Innovation for Development

Innovation was the buzzword of the World Economic Forum. Not only was it used by political and business leaders alike. But, also pivotal leaders in the development sector as well.

In Geneva, our unique mix of international organizations, think tanks, academic institutions and NGOs are driving a very specific kind of innovation: innovation for development. From global health to human rights, humanitarian action to disarmament - innovation is being prioritized across all hubs in Geneva. From all fields, actors are rejecting business as usual. Instead, they are pushing boundaries of all kinds to find new solutions to the world's most pressing challenges.

At CERN, scientists are experimenting with new radioisotopes to revolutionize medical diagnosis and treatment. With International Atomic Energy Agency (IAEA) assistance, the World Health Organization (WHO) has made similar progress. Through nuclear-derived diagnostic kits, detection of the Ebola virus was improved radically from several days to a few hours. The Open Geneva Hackathon 2016 next April will also tackle critical health challenges through innovation, for example harnessing didactic interface and wireless communication for a neonatal incubator.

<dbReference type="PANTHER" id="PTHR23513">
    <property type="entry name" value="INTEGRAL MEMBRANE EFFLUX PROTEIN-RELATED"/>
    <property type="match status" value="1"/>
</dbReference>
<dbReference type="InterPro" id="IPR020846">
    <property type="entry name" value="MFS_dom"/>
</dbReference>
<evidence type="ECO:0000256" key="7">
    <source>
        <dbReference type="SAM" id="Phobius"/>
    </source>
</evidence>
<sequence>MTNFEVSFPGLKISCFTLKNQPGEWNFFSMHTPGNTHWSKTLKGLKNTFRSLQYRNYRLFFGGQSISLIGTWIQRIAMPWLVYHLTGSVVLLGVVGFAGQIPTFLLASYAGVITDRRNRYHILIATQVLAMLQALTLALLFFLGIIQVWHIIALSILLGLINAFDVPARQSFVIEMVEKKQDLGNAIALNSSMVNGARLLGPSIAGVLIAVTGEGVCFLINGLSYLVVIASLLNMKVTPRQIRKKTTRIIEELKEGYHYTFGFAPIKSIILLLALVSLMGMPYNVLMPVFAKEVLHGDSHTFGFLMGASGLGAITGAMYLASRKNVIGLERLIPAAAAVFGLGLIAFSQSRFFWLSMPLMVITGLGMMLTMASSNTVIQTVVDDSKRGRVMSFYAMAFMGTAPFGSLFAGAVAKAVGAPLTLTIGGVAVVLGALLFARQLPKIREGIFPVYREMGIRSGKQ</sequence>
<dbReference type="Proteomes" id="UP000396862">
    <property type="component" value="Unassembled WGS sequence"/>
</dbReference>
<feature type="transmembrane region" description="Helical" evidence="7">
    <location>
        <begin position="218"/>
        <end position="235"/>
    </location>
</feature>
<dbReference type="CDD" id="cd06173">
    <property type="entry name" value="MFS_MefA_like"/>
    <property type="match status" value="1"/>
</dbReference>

Similarly, the United Nations Refugee Agency's Innovation Lab is working to invent the next generation of humanitarian shelters: a weather-proof, modular unit equipped with solar panels. This has the potential to reach millions in need with improved living conditions. The UN Institute for Training and Research (UNITAR) is also using imagery analysis and satellite solutions to track the migration of people displaced by war, to target humanitarian aid to the right locations at the right time. Here, innovation is driving improved, more efficient solutions.

The Swiss Federal Institute of Technology and Afrotech are also blurring boundaries between health and humanitarianism. They have designed drones not for warfare, but to carry life-saving medical supplies, like blood for emergency transfusions, to remote communities. Another noteworthy example is next week's DiploHack. This event will connect human rights experts, developers, designers and diplomats around the challenge to create new technological tools for human rights monitoring.

Though the cases here point to just three Geneva hubs, they show strategies for success. To progress on any front, integrated and imaginative synergies are needed to facilitate innovation for development. Resourcefulness and efficiency across the system must be prioritized. This is the only way forward, especially as we embark on our ambitious agenda to achieve the Sustainable Development Goals -also known as the Global Goals- by 2030. We must unite leaders from business, industry, government, academia and development agencies alike to share ideas, resources and responsibility - and Geneva has proven its expertise in this area. Here, innovation is not just the buzzword. It is the Geneva approach.